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Sustainable Aquaculture Being Developed in Malawi

20 March 2013

MALAWI - A Scottish business and research based consortium, bringing together the Scotland Malawi Business Group, the University of Stirling and Microloan Foundation, has been awarded a grant of £337,000 over three years from the Scottish Government’s International Development Fund to develop small scale commercial aquaculture in Malawi.

Working with local private sector partners and a carefully selected number of existing fish farmers, Aquaculture Enterprise Malawi will develop the technical and value chain aspects of fish production, focusing on fish farmers located in close proximity to the country’s business capital Blantyre.

The principal conclusion of the International Development Fund (2012-2013) supported scoping study, ‘Aquaculture Enterprise Malawi (AEM)’ was that, while ‘rural aquaculture’ has a role to play in sustaining household food security in Malawi, it is not commercially viable.

To contribute effectively to development, aquaculture in Malawi requires manufactured formulated fish feed, a regular supply of quality young fish, access to a continuous year round supply of water, and access to markets and finance. However, given the relatively high transaction and opportunity costs involved in satisfying these requirements, the development of small-scale commercial aquaculture necessitates ponds being located within or in close proximity to peri-urban environments.

This new project aims to create and foster a supportive business environment in which an optimally located network of 60 small-scale fish farmers can operate on a commercial basis. The benefits deriving from the project will include employment opportunities throughout the production and supply chains and an increased supply of better value, high quality protein into Blantyre and its peri-urban markets, while directly and indirectly supporting the livelihoods of some of the poorer but entrepreneurial individuals in Malawi.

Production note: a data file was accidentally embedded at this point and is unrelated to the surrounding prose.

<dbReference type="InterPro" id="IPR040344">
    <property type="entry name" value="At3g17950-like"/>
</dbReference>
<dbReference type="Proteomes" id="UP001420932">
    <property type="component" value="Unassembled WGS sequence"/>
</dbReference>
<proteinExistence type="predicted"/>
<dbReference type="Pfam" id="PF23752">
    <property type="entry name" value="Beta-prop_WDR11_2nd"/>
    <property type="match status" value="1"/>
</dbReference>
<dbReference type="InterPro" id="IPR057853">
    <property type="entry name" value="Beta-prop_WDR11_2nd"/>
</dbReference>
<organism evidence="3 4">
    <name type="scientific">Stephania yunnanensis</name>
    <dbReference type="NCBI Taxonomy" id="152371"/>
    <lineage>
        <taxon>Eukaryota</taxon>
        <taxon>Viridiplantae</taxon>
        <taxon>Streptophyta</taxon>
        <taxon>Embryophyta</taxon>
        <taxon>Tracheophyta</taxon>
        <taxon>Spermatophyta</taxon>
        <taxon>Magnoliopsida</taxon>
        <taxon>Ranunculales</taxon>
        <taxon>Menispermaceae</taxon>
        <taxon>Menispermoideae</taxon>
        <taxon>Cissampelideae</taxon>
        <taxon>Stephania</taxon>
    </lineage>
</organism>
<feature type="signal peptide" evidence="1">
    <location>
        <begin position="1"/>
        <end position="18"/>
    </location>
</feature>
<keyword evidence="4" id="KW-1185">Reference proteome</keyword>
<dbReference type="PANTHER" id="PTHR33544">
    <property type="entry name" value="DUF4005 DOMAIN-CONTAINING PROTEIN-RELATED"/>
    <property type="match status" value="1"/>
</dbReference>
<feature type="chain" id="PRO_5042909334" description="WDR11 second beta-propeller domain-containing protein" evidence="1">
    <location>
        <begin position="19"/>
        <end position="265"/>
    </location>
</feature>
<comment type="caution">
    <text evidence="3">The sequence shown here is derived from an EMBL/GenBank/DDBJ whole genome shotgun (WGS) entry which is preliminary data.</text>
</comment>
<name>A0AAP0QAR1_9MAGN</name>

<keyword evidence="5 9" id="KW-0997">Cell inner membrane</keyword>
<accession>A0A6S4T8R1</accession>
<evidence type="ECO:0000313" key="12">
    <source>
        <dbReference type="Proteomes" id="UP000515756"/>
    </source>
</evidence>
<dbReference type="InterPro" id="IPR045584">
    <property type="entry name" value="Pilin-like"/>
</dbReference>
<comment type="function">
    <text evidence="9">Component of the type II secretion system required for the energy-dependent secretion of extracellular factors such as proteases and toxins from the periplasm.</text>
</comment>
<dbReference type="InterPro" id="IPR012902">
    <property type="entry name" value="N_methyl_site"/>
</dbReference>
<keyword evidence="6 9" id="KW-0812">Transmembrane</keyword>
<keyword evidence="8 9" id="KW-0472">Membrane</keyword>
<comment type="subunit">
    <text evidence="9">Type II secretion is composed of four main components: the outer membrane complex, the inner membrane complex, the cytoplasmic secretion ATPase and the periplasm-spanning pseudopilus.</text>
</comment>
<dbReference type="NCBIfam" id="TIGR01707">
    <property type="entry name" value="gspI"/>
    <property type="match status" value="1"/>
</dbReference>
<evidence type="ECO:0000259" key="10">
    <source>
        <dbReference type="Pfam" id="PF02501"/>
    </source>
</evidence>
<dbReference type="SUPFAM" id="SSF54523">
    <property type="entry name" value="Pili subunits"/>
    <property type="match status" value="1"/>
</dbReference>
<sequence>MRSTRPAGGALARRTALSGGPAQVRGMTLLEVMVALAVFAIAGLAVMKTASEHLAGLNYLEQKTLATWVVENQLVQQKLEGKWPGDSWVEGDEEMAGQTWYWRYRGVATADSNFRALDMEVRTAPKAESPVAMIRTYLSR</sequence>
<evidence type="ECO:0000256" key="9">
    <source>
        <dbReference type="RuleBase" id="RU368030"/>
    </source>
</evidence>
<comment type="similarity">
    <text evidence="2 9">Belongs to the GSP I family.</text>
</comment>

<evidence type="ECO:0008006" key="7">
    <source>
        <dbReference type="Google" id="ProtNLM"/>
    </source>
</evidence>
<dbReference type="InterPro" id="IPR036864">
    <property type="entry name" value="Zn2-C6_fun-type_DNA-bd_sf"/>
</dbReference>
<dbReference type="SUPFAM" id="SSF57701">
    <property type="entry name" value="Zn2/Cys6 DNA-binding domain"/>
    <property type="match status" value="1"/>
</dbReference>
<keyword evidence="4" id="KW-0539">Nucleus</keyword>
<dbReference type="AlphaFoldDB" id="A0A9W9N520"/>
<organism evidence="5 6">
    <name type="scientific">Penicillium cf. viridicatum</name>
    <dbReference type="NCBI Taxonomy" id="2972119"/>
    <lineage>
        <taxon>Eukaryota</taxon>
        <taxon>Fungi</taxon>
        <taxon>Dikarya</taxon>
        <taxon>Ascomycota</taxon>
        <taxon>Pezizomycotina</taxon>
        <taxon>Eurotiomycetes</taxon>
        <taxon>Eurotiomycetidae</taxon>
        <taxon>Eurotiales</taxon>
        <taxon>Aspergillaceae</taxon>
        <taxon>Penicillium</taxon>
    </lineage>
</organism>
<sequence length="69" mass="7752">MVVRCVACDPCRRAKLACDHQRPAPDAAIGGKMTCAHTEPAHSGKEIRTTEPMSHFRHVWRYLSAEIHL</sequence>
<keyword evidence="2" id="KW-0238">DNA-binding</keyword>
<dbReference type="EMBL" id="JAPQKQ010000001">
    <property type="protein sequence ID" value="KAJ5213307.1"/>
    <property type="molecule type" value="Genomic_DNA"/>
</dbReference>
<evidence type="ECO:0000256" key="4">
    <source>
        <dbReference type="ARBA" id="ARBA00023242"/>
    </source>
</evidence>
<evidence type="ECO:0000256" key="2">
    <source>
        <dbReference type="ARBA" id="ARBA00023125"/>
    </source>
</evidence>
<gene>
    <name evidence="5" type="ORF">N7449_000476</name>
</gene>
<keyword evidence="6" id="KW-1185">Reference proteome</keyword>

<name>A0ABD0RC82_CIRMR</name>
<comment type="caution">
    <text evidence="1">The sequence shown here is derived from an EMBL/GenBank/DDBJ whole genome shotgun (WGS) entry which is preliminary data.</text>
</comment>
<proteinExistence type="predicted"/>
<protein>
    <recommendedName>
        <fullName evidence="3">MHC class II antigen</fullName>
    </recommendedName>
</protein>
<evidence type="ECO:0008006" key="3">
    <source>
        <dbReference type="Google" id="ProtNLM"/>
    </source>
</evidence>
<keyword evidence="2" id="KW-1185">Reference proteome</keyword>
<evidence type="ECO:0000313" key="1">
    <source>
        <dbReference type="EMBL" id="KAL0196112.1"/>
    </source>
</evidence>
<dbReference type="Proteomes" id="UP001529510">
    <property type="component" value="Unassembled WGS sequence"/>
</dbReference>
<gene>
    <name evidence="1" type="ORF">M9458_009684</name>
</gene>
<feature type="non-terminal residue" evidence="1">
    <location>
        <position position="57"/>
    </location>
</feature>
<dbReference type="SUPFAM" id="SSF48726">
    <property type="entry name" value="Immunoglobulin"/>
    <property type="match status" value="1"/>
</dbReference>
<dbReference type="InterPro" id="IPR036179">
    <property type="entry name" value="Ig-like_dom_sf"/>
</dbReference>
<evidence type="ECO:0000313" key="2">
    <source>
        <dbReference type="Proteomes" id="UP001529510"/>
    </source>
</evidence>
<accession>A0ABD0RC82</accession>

George Finlayson of the Scotland Malawi Business Group, a former British High Commissioner to Malawi, said: “This funding has the potential to make a significant contribution to improving nutrition and food security in periurban areas of Malawi."

"The demand for fish in both rural and urban areas is booming, but largely unmet. We look forward to bringing a business, microfinance and markets-based approach to producing more fish, whilst also developing the communication and networking skills of key entrepreneurial fish farmers.”

The grant announcement came during the visit to Scotland by Her Excellency, Dr Joyce Banda, the President of the Republic of Malawi. Marking the bicentenary of Scottish missionary and explorer Dr David Livingstone, funding for aid projects in Malawi, focussing on healthcare and economic growth, were announced.

Making the announcement First Minister Alex Salmond, confirmed that 15 projects in Malawi, run by Scottish–based organisations, have been allocated £4,920,106 of funding over three years from the Scottish Government’s International Development Fund. Mr Salmond made the announcement in Blantyre in Lanarkshire where David Livingstone was born.

More information on the projects can be found here.

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